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NATO Chief Meets Trump As U.S. President Calls For Increased Defense Spending

U.S. President Donald Trump (right) and NATO Secretary-General Jens Stoltenberg (file photo)

WASHINGTON -- NATO chief Jens Stoltenberg has thanked U.S. President Donald Trump for his "strong commitment” to the military alliance, while the president pressed his demands that the allies do more to pay for their own defense.

Trump, in his April 2 meeting at the White House with the NATO chief, also said he hopes for better relations with Russia.

He asserted that the West has "made great strides" in Afghanistan, although he referred to the nearly 18-year-long war there as "unfortunate" and "ridiculous."

Stoltenberg, who is in Washington to mark the 70th anniversary of the signing of Western military alliance's founding Washington Treaty, said Trump's call for increased “burden-sharing” among members has led to increased defense spending within NATO.

"We are doing more together now than has been done for many, many years," he said.

"NATO is a strong alliance, but to remain a strong alliance we have to be fair. And therefore allies have to invest more in defense," the NATO chief said.

Trump, who has called on NATO allies to increase their defense spending to the agreed level of 2 percent of gross domestic product and even much higher, said most nations are missing the target, although he cited progress.

With Stoltenberg by his side, Trump said that "we've worked together in getting some of our allies to pay their fair share. It's called burden-sharing."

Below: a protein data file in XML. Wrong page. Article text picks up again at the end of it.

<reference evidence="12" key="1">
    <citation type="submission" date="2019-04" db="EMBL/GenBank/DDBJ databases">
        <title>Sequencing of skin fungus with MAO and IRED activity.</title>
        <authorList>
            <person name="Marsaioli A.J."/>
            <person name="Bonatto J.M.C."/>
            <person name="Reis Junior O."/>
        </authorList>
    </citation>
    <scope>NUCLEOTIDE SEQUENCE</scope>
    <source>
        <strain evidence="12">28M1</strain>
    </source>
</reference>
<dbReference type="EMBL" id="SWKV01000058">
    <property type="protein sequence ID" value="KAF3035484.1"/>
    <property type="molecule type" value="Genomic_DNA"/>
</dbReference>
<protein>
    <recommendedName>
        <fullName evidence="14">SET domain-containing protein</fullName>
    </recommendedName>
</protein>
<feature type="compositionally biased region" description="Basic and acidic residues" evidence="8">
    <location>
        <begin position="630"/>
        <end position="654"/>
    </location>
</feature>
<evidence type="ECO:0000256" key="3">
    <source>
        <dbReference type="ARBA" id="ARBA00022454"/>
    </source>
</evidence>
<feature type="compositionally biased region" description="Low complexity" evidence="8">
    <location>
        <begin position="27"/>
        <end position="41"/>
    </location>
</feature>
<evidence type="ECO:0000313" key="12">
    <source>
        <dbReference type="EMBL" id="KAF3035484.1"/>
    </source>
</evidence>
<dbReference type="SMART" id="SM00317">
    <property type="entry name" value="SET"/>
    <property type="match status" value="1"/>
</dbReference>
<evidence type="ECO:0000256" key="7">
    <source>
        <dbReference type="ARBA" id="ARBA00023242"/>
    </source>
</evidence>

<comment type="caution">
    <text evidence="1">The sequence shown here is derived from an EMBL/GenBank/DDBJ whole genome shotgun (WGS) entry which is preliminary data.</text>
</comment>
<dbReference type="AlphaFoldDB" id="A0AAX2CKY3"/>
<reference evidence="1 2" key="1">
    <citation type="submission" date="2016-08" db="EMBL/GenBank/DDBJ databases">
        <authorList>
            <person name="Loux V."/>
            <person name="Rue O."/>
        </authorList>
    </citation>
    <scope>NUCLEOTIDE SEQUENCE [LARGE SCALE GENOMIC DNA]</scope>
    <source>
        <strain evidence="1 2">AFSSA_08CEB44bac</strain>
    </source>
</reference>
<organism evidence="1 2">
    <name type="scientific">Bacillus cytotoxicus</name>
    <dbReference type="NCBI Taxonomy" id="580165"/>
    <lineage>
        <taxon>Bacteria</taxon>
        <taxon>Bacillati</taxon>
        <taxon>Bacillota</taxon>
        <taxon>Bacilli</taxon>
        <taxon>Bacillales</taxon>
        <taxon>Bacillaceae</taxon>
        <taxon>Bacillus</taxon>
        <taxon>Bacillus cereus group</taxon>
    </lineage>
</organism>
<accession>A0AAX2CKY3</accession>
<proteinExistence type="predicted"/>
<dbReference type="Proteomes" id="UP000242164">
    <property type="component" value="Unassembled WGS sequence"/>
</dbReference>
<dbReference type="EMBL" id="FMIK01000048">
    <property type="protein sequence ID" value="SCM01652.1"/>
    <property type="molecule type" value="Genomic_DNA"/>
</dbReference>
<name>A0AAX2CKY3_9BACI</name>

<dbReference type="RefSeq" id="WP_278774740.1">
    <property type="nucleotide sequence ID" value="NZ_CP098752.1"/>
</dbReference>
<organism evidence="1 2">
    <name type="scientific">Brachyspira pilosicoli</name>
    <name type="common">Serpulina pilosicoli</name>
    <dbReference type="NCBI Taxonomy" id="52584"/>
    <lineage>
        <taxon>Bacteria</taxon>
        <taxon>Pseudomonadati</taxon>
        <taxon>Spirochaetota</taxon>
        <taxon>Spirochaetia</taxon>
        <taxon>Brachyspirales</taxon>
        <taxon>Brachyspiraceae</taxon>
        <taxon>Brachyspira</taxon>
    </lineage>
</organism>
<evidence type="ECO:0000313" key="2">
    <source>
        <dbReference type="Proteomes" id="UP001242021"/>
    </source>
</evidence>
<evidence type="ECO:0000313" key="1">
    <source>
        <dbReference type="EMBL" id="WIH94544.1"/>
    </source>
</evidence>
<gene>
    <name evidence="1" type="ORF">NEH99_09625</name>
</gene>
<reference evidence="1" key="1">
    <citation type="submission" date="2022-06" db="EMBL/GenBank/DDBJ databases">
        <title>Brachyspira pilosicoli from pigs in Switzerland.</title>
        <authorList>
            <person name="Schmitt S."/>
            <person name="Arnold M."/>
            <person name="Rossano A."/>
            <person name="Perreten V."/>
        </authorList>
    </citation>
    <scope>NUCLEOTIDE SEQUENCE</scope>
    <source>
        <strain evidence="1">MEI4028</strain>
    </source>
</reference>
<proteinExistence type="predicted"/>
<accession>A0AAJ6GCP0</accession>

"We are very proud of what's happened in the past couple of years...a tremendous amount of additional money was invested by other [NATO] nations," he added.

Trump singled out Germany, one of the closest allies of the United States, for failing to live up to its promises on spending.

"They're not paying what they should be paying. They're paying close to 1 percent. They’re supposed to be paying 2 percent,” he said.

'We Just Want Fairness'

The U.S. military is protecting Europe, he said, but "we are protecting countries that have taken advantage of the United States."

"The U.S. pays for a disproportionate share of NATO. We just want fairness.”

After comments made earlier in the day by his administration that Russia remains "a threat to the alliance and the United States," the president said he is seeking a better relationship with Moscow.

"I hope we have a good relationship with Russia," Trump said. "I think we'll get along with Russia."

In an earlier briefing with reporters, a senior State Department official said the threat posed by Russia to the West and the United States will be a main topic of discussion when foreign ministers from NATO nations meet in Washington on April 4.

“Russia will be a topic of discussion at the ministerial [meeting],” the official said. "It is…a threat to the alliance and to the United States."

Relations between Russia and the West have been severely strained over a variety of issues including Moscow’s seizure of Ukraine’s Crimean Peninsula in March 2014 and its support for separatist militants in the conflict in eastern Ukraine that has cost some 13,000 lives over five years.

Speaking on April 1, Stoltenberg said he expects the NATO ministers to "agree new measures to improve our situational awareness in the [Black Sea] region and to step up NATO's support for both Georgia and Ukraine.”

He said the alliance will also discuss its "next steps" in response to what he called Russia's continued violation of the 1987 Intermediate-Range Nuclear Forces (INF) Treaty between Moscow and Washington.

On Afghanistan, the State Department official said future decisions on troop levels will depend on the outcome of peace talks with the Taliban.

The U.S. special envoy to Afghanistan, Zalmay Khalilzad, is conducting negotiations with representatives of the militant group in Qatar in an effort to end the war that began after the September 11, 2001, terror attacks in the United States.

With reporting by AP, Reuters, and AFP
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